Struggling to avoid bankruptcy, Salyer American Fresh Foods is closing its doors May 22 after its lenders stopped providing the company with money.


Salyer American Fresh Foods closing

Gerard Rose, a Monterey, Calif.-based attorney representing Salyer American, said the closure came sooner than expected. Rose said remaining 50 to 60 employees will receive their last paychecks May 22, about a week after another 12 were laid off.

“Apparently the receiver intends to sell off pieces” of the company, Rose said.

Salyer American, Monterey, came under the control of Steve Franson, the court-appointed receiver, on May 7. The company is being sued by a group of lenders who claim it hasn’t paid back a $35 million loan made in 2007. Salyer American told its growers to stop all planting in late April.

Citing concerns over Salyer American Fresh Foods’ financial status, those lenders aren’t providing the company money to pay growers for crops under cultivation, Franson said in a statement released May 19.

In that statement, Franson said he was told by Salyer American’s primary lenders “that they would not advance (the company) any additional funds” because they stand to lose “significant sums of money to defaults.”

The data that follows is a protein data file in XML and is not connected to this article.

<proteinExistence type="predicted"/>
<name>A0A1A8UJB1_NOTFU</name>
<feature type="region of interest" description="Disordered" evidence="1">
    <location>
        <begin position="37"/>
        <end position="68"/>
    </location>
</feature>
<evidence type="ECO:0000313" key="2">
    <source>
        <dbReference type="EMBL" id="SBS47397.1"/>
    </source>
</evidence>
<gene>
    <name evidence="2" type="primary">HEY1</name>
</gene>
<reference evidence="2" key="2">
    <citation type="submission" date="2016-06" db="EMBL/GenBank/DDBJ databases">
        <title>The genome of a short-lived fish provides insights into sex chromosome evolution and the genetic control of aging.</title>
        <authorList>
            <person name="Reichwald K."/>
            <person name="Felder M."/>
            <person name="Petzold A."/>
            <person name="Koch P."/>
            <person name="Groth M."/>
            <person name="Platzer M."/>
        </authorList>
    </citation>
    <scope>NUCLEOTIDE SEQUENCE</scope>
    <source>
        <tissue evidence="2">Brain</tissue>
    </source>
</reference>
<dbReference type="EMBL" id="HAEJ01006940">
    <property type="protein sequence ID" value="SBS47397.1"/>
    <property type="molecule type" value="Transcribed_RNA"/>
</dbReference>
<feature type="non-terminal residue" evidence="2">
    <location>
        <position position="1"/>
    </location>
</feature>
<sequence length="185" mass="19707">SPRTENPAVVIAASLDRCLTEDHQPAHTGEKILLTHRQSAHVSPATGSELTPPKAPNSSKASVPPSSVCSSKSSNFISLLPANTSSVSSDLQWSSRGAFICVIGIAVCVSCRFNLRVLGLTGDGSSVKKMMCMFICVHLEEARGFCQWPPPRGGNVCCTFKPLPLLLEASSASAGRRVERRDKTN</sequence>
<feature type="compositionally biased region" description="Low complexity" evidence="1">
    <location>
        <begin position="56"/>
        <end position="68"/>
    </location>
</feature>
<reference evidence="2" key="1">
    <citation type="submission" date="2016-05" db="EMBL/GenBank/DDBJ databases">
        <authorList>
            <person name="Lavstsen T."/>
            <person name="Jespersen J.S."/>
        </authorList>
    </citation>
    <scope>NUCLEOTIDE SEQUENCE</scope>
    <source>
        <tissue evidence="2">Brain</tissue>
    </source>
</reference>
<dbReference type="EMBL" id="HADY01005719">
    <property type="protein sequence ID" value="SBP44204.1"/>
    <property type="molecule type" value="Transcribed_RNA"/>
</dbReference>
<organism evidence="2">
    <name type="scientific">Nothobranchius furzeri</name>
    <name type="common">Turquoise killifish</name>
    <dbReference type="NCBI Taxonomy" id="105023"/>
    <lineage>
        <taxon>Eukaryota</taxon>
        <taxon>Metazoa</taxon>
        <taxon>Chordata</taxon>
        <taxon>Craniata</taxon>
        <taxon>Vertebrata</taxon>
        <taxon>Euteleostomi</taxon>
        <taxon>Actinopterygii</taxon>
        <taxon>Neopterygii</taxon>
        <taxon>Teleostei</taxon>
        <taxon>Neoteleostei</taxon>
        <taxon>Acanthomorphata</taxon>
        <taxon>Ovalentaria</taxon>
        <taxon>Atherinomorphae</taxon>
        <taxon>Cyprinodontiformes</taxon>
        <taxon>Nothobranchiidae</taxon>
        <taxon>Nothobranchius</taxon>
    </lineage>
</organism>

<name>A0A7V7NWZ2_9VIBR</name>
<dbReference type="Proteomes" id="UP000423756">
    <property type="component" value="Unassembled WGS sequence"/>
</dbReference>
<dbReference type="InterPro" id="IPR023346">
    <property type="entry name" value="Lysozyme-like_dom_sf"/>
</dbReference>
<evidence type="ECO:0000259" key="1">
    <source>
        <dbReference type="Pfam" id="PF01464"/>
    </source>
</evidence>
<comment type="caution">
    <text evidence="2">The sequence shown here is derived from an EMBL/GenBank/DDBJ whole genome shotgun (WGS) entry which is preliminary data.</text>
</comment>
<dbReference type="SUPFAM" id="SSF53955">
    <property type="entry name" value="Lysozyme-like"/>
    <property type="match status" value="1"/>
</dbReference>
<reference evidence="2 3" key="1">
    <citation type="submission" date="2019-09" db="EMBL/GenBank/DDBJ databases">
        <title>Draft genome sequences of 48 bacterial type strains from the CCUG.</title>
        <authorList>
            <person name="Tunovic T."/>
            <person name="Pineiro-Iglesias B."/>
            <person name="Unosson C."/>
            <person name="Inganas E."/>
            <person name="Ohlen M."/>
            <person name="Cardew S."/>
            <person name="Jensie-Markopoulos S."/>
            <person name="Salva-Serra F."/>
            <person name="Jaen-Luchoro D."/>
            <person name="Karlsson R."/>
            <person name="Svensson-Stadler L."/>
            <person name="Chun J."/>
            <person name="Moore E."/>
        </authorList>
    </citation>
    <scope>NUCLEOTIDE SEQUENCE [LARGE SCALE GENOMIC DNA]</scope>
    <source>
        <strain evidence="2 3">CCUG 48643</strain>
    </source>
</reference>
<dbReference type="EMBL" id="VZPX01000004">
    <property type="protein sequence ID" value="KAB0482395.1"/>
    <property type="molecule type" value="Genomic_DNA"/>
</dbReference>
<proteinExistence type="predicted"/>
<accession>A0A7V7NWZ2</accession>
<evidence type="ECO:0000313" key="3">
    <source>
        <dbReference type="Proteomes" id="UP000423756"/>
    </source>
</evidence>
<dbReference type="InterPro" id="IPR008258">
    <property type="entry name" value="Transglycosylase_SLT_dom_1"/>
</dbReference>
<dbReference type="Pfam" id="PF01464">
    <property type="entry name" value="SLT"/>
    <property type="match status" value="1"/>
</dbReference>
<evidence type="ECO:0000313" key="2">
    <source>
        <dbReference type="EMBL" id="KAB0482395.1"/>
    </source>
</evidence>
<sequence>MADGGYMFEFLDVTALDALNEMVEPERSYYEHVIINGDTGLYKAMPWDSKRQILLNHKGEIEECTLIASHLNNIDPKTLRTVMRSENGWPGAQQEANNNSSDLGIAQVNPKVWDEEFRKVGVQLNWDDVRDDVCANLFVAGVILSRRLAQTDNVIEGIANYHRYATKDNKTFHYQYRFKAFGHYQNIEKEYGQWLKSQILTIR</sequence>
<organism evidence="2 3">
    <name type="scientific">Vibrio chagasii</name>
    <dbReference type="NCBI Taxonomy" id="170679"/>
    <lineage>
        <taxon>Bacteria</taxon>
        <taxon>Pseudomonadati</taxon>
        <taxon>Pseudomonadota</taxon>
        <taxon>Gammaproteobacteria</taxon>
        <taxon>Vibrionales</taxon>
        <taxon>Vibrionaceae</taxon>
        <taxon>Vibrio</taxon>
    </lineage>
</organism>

According to the statement, Franson plans to collect money over the next several months for accounts receivable, securing and selling Salyer American’s assets that are subject to liens, evaluating and paying legitimate claims of growers who sold commodities to or through Salyer American, and paying other legitimate debts.

Franson said in the statement that he feels “sorry for the growers and employees who have been loyal to” Salyer American, but that he would not speculate on the cause of the company’s financial troubles, or those of its sister company, SK Foods, which is undergoing bankruptcy proceedings.

According to a source at the company, Franson will not comment further on the issue, and he has not accepted calls from The Packer since appointed by the court in early May.

SK Foods LP, Lemoore, Calif., and a tomato processor it owns, RHM Industrial Specialty Foods, Williams, Calif., are in Chapter 11 bankruptcy proceedings with its own lenders, who are trying to recover $130 million they lent the SK Foods in 2007. SK Foods Group, Monterey, wants to sell the tomato processors by July before peak production starts, according to an earlier statement from company owner Scott Salyer.